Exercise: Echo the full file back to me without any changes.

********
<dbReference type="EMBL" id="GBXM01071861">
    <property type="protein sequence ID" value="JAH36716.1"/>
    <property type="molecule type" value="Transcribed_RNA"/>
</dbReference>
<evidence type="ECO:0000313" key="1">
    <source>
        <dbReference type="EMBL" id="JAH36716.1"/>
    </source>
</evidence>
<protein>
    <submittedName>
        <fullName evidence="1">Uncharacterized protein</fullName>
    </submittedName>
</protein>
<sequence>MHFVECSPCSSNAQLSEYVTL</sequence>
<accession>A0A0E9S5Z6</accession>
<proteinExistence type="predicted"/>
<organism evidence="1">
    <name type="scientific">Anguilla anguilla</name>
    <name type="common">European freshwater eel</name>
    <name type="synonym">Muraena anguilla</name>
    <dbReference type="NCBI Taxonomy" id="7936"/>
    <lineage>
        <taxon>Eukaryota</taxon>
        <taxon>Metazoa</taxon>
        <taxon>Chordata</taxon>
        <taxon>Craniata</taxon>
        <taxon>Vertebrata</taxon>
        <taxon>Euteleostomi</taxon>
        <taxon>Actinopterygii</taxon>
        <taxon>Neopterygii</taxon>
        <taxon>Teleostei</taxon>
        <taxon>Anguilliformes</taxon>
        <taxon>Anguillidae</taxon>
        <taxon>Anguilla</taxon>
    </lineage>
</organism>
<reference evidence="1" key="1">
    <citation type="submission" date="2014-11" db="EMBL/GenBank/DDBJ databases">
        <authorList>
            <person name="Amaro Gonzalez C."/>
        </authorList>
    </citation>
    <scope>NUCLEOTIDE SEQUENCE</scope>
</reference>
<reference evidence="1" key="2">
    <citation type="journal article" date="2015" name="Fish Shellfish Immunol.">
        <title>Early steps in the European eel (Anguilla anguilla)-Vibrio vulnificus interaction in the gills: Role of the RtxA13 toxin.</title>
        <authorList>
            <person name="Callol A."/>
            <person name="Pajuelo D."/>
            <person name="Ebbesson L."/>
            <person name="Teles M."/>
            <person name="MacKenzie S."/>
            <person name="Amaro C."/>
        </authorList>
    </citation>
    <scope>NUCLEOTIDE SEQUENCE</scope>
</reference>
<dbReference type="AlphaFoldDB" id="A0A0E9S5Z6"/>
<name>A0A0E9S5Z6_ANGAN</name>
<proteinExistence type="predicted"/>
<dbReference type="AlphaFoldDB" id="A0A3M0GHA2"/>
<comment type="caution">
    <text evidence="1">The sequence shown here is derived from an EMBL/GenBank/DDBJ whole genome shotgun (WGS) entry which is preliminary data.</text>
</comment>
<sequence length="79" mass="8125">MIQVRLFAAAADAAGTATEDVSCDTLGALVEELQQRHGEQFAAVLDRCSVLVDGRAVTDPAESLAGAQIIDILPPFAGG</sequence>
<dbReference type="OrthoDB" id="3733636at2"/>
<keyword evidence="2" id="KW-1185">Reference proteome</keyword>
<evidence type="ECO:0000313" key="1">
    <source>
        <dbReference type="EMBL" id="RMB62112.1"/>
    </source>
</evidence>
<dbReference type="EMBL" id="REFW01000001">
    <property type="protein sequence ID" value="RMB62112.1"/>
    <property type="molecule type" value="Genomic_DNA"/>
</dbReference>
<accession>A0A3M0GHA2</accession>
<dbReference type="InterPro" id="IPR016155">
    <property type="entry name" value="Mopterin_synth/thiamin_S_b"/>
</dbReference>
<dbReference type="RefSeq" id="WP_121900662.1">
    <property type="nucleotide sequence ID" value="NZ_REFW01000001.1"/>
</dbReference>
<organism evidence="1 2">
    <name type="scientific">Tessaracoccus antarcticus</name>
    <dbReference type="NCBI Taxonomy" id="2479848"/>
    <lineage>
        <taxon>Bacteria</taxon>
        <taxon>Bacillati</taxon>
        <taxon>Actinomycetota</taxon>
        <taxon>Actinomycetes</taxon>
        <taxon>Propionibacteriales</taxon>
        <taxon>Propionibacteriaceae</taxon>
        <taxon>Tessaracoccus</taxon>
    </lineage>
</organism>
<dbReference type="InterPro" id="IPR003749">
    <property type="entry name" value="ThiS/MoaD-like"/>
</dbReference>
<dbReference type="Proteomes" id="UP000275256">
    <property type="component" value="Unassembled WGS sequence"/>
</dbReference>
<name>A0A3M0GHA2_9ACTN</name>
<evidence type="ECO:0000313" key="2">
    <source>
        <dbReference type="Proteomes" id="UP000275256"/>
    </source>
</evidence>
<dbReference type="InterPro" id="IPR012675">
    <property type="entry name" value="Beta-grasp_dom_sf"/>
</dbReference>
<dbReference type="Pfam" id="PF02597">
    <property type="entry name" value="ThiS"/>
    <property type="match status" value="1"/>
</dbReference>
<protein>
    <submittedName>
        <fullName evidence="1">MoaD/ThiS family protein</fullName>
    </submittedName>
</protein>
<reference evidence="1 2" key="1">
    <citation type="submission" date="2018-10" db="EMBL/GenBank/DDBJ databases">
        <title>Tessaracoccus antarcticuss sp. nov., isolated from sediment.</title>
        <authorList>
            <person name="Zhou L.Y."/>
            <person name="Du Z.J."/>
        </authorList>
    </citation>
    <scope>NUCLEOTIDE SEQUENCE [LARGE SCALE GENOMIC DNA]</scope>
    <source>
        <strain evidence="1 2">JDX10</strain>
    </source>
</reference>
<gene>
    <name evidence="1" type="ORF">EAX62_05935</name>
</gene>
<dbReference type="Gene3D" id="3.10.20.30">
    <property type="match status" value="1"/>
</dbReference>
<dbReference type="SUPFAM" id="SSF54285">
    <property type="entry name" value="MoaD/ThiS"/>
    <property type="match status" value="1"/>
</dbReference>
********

<dbReference type="EMBL" id="GBXM01071861">
    <property type="protein sequence ID" value="JAH36716.1"/>
    <property type="molecule type" value="Transcribed_RNA"/>
</dbReference>
<evidence type="ECO:0000313" key="1">
    <source>
        <dbReference type="EMBL" id="JAH36716.1"/>
    </source>
</evidence>
<protein>
    <submittedName>
        <fullName evidence="1">Uncharacterized protein</fullName>
    </submittedName>
</protein>
<sequence>MHFVECSPCSSNAQLSEYVTL</sequence>
<accession>A0A0E9S5Z6</accession>
<proteinExistence type="predicted"/>
<organism evidence="1">
    <name type="scientific">Anguilla anguilla</name>
    <name type="common">European freshwater eel</name>
    <name type="synonym">Muraena anguilla</name>
    <dbReference type="NCBI Taxonomy" id="7936"/>
    <lineage>
        <taxon>Eukaryota</taxon>
        <taxon>Metazoa</taxon>
        <taxon>Chordata</taxon>
        <taxon>Craniata</taxon>
        <taxon>Vertebrata</taxon>
        <taxon>Euteleostomi</taxon>
        <taxon>Actinopterygii</taxon>
        <taxon>Neopterygii</taxon>
        <taxon>Teleostei</taxon>
        <taxon>Anguilliformes</taxon>
        <taxon>Anguillidae</taxon>
        <taxon>Anguilla</taxon>
    </lineage>
</organism>
<reference evidence="1" key="1">
    <citation type="submission" date="2014-11" db="EMBL/GenBank/DDBJ databases">
        <authorList>
            <person name="Amaro Gonzalez C."/>
        </authorList>
    </citation>
    <scope>NUCLEOTIDE SEQUENCE</scope>
</reference>
<reference evidence="1" key="2">
    <citation type="journal article" date="2015" name="Fish Shellfish Immunol.">
        <title>Early steps in the European eel (Anguilla anguilla)-Vibrio vulnificus interaction in the gills: Role of the RtxA13 toxin.</title>
        <authorList>
            <person name="Callol A."/>
            <person name="Pajuelo D."/>
            <person name="Ebbesson L."/>
            <person name="Teles M."/>
            <person name="MacKenzie S."/>
            <person name="Amaro C."/>
        </authorList>
    </citation>
    <scope>NUCLEOTIDE SEQUENCE</scope>
</reference>
<dbReference type="AlphaFoldDB" id="A0A0E9S5Z6"/>
<name>A0A0E9S5Z6_ANGAN</name>
<proteinExistence type="predicted"/>
<dbReference type="AlphaFoldDB" id="A0A3M0GHA2"/>
<comment type="caution">
    <text evidence="1">The sequence shown here is derived from an EMBL/GenBank/DDBJ whole genome shotgun (WGS) entry which is preliminary data.</text>
</comment>
<sequence length="79" mass="8125">MIQVRLFAAAADAAGTATEDVSCDTLGALVEELQQRHGEQFAAVLDRCSVLVDGRAVTDPAESLAGAQIIDILPPFAGG</sequence>
<dbReference type="OrthoDB" id="3733636at2"/>
<keyword evidence="2" id="KW-1185">Reference proteome</keyword>
<evidence type="ECO:0000313" key="1">
    <source>
        <dbReference type="EMBL" id="RMB62112.1"/>
    </source>
</evidence>
<dbReference type="EMBL" id="REFW01000001">
    <property type="protein sequence ID" value="RMB62112.1"/>
    <property type="molecule type" value="Genomic_DNA"/>
</dbReference>
<accession>A0A3M0GHA2</accession>
<dbReference type="InterPro" id="IPR016155">
    <property type="entry name" value="Mopterin_synth/thiamin_S_b"/>
</dbReference>
<dbReference type="RefSeq" id="WP_121900662.1">
    <property type="nucleotide sequence ID" value="NZ_REFW01000001.1"/>
</dbReference>
<organism evidence="1 2">
    <name type="scientific">Tessaracoccus antarcticus</name>
    <dbReference type="NCBI Taxonomy" id="2479848"/>
    <lineage>
        <taxon>Bacteria</taxon>
        <taxon>Bacillati</taxon>
        <taxon>Actinomycetota</taxon>
        <taxon>Actinomycetes</taxon>
        <taxon>Propionibacteriales</taxon>
        <taxon>Propionibacteriaceae</taxon>
        <taxon>Tessaracoccus</taxon>
    </lineage>
</organism>
<dbReference type="InterPro" id="IPR003749">
    <property type="entry name" value="ThiS/MoaD-like"/>
</dbReference>
<dbReference type="Proteomes" id="UP000275256">
    <property type="component" value="Unassembled WGS sequence"/>
</dbReference>
<name>A0A3M0GHA2_9ACTN</name>
<evidence type="ECO:0000313" key="2">
    <source>
        <dbReference type="Proteomes" id="UP000275256"/>
    </source>
</evidence>
<dbReference type="InterPro" id="IPR012675">
    <property type="entry name" value="Beta-grasp_dom_sf"/>
</dbReference>
<dbReference type="Pfam" id="PF02597">
    <property type="entry name" value="ThiS"/>
    <property type="match status" value="1"/>
</dbReference>
<protein>
    <submittedName>
        <fullName evidence="1">MoaD/ThiS family protein</fullName>
    </submittedName>
</protein>
<reference evidence="1 2" key="1">
    <citation type="submission" date="2018-10" db="EMBL/GenBank/DDBJ databases">
        <title>Tessaracoccus antarcticuss sp. nov., isolated from sediment.</title>
        <authorList>
            <person name="Zhou L.Y."/>
            <person name="Du Z.J."/>
        </authorList>
    </citation>
    <scope>NUCLEOTIDE SEQUENCE [LARGE SCALE GENOMIC DNA]</scope>
    <source>
        <strain evidence="1 2">JDX10</strain>
    </source>
</reference>
<gene>
    <name evidence="1" type="ORF">EAX62_05935</name>
</gene>
<dbReference type="Gene3D" id="3.10.20.30">
    <property type="match status" value="1"/>
</dbReference>
<dbReference type="SUPFAM" id="SSF54285">
    <property type="entry name" value="MoaD/ThiS"/>
    <property type="match status" value="1"/>
</dbReference>